Despite a bad drought, our forest garden is coming along nicely thanks to truck loads of compost, lots of hand irrigation and some decent rains. The garden has grown significantly since my last forest garden update.

The fruit trees have added lots of new leaves and are now starting to produce some fruit. Some trees are 11’-14’ high. Not bad for just a little over two years. It’s hard to argue with success, so we’ll continue doing what’s working well. However, there’s always room for improvement. From my current research I believe we can double production in our forest garden/food forest using all natural organic methods. The main idea here is making better use of space.

Steps to increase production:
– utilize unused space: turn the wide paths we currently have into giant sweet potato beds. They spread like wild so might as well give them good soil to grow in. Walking on the plants occasionally doesn’t seem to affect them much. Wheelbarrows can still be used for harvesting and spreading compost);
– our new banana circle increases production and makes better use of space. It has a compost pile on the inside to help feed the bananas, papayas and other plants (there’s only one banana plant and four papayas, so maybe we should call it a Papaya Circle);
– it turns out we didn’t need the shade structure since I decided to encourage native worms in the garden beds rather than raise non-native earthworms. We’ve replaced the shade structure with a new veggie bed (no trees, just intensive polyculture vegetables);
– start making compost and compost tea using Dr. Elaine Ingham’s compost method that significantly boosts beneficial microorganisms;
– primarily compost in place: continue our current practice of gradually adding layers of low cost organic matter such as sugar cane compost, leaves, straw, topsoil, etc. (do not mix or till, just add layers like in nature and let earthworms etc. do the work)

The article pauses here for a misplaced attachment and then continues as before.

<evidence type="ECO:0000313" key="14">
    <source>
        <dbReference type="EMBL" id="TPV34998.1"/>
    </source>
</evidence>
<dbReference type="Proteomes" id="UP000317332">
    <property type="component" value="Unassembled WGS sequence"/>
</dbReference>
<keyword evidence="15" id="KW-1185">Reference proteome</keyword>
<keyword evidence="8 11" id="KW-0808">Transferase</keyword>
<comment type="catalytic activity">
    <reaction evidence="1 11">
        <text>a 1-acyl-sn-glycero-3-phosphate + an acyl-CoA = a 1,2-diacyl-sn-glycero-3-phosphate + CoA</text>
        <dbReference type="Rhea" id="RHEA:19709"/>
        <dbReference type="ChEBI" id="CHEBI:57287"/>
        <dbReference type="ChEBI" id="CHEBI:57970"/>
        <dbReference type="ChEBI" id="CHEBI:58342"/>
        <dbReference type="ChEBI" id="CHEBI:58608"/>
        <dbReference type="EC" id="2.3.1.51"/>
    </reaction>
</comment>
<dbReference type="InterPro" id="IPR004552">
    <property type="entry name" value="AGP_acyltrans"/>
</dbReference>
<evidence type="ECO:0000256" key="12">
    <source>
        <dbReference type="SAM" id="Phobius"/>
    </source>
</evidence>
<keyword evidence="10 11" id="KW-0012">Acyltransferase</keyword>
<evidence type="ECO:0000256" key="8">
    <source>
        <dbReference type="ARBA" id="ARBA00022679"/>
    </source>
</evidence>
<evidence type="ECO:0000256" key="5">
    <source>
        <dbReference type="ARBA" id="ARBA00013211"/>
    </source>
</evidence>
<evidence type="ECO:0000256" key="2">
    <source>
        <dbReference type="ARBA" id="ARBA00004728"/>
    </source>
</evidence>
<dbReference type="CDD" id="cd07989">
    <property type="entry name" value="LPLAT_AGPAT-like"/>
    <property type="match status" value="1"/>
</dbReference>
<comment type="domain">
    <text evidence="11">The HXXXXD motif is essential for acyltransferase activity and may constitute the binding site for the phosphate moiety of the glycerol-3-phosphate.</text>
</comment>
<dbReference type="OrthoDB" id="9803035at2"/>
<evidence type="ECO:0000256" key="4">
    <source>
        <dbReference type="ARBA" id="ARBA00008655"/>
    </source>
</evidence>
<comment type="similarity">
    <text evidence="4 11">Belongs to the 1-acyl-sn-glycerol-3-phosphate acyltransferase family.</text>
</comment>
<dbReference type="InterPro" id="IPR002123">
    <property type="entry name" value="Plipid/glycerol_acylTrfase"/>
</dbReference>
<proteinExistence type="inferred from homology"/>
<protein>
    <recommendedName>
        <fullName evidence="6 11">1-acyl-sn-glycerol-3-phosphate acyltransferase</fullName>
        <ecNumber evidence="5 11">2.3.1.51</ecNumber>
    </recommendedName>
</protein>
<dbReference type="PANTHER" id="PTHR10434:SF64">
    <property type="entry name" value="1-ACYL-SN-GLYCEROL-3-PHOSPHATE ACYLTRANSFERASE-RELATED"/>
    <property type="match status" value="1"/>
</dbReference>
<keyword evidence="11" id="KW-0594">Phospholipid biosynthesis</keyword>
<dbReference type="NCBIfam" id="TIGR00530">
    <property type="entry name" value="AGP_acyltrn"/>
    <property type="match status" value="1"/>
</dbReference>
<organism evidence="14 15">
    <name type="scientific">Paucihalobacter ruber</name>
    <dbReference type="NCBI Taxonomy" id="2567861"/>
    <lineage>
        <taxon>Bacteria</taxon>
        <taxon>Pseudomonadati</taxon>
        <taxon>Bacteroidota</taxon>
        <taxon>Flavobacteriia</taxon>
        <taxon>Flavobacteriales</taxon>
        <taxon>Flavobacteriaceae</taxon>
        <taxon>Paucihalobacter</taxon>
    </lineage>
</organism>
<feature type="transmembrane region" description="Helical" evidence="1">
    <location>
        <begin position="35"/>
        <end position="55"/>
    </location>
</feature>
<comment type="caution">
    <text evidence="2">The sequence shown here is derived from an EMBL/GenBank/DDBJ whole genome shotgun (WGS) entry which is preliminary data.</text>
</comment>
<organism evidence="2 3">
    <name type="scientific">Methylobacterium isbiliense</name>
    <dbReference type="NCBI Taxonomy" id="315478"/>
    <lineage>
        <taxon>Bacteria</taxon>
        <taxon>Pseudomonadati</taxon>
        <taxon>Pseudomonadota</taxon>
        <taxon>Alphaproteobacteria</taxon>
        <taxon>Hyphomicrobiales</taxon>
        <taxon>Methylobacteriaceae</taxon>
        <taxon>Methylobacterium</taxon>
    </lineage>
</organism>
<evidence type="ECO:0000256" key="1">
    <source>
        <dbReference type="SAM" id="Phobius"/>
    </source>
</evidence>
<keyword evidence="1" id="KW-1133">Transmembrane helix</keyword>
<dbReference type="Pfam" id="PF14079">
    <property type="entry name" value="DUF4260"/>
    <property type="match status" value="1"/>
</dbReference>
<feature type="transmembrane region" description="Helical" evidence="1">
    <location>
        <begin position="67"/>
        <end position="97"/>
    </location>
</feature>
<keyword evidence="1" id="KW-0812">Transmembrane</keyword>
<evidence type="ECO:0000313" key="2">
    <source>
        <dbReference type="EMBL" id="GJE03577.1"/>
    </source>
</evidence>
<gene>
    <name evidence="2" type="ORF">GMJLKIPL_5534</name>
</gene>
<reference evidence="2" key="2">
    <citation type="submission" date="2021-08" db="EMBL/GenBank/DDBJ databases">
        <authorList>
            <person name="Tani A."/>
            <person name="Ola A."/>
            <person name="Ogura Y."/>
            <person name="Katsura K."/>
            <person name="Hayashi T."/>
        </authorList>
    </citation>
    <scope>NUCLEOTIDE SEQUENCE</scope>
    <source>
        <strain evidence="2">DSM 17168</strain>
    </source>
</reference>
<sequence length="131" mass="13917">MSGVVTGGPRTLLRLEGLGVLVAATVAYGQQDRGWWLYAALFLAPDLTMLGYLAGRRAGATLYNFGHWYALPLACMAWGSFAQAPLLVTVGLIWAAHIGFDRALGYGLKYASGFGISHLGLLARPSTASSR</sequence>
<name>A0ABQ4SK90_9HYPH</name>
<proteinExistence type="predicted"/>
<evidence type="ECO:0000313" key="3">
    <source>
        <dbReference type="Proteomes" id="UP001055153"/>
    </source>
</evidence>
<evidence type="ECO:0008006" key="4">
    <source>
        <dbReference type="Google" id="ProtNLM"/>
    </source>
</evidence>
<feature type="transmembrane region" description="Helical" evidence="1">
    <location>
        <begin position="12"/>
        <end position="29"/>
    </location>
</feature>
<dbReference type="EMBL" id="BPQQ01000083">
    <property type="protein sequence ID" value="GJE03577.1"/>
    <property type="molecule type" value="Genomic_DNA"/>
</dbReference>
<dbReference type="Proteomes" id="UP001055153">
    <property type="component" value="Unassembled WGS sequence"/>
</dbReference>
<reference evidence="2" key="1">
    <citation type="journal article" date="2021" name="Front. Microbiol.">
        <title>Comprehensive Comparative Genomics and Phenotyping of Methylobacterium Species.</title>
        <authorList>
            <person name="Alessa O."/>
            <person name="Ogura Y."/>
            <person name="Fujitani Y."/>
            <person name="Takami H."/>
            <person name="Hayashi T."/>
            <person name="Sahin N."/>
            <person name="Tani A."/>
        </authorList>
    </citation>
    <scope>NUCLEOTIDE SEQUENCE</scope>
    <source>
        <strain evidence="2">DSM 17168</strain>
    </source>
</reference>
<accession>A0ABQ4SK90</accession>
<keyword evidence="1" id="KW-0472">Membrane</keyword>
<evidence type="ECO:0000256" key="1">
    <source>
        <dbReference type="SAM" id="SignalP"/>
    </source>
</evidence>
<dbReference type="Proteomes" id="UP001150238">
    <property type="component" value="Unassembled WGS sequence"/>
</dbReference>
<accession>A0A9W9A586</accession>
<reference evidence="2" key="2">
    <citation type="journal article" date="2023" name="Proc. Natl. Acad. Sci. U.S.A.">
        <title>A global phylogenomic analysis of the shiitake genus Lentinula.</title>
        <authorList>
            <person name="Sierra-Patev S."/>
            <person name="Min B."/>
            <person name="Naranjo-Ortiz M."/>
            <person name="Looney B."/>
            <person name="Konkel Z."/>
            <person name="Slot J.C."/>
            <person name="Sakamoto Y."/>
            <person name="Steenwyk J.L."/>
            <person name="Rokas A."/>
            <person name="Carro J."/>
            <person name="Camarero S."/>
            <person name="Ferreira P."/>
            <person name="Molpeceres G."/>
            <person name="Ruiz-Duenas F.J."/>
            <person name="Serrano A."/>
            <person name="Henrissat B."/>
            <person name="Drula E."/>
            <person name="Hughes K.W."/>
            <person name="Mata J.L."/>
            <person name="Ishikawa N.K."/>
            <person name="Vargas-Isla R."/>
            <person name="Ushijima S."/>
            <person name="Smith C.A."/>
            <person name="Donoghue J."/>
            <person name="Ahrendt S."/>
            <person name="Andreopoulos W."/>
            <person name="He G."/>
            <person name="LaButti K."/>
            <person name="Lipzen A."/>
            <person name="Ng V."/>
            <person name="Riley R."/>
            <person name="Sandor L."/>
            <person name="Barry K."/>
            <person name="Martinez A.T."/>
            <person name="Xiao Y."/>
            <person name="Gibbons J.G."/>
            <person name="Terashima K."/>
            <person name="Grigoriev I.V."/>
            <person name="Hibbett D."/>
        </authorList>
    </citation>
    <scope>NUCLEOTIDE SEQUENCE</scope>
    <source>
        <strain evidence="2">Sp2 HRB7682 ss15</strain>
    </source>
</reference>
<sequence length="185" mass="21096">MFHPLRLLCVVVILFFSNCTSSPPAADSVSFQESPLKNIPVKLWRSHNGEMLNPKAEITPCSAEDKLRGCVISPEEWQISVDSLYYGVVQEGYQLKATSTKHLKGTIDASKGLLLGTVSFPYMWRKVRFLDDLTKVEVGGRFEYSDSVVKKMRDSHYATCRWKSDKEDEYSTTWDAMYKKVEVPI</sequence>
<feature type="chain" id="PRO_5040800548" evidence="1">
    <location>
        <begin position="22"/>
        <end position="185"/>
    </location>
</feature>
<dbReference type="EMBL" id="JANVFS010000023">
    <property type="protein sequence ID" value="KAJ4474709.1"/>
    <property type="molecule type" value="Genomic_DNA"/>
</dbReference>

– add more mulch since you can never get enough;
– plant 1,500 vetiver starts to reduce erosion and generate an ongoing source of biomass for mulch (done, now they’re growing nicely);
– *keep ‘roots in the ground’ 365 days/year to stimulate microbial life: add lots more soil building ground covers such as clover, peanuts, comfrey, mint, peas, beans, vetiver, etc., along with lots of vegetable starts and seeds. This concept is hugely important, because most of the time our beds have not been covered with plants since up till now we were still building the beds. (I added about 4” of soil amendments.) Now the beds are the desired height and shape for drainage and can be fully planted year-round. (Update: most small plants have now been added.)
– I’m eager to try plants such as daikon radish. Its nickname is ‘tillage radish’ because this root vegetable is able to break up hard soils. You can eat them of course, or leave them in the ground to build the soil and make it easier for other roots to penetrate the ground.
– add some planters so we can grow more small trees. (Update: We added 10 lime trees in planters, and have 5 other planters ready for fig trees.)

Coming soon: Watch for a video update of our forest garden in the coming days.


Comments

How We Plan to Double the Production in our Forest Garden — 2 Comments

    • About 90% of the weeds get smothered out by throwing on more mulch and compost. There’s still lots of weeding of course.

      Plus, the 7 layers of a forest garden capture almost all the sunlight so there’s not much left for weeds. It’s more like pulling a stray weed here and there in many cases. But there are edges that have to be hoed, etc.

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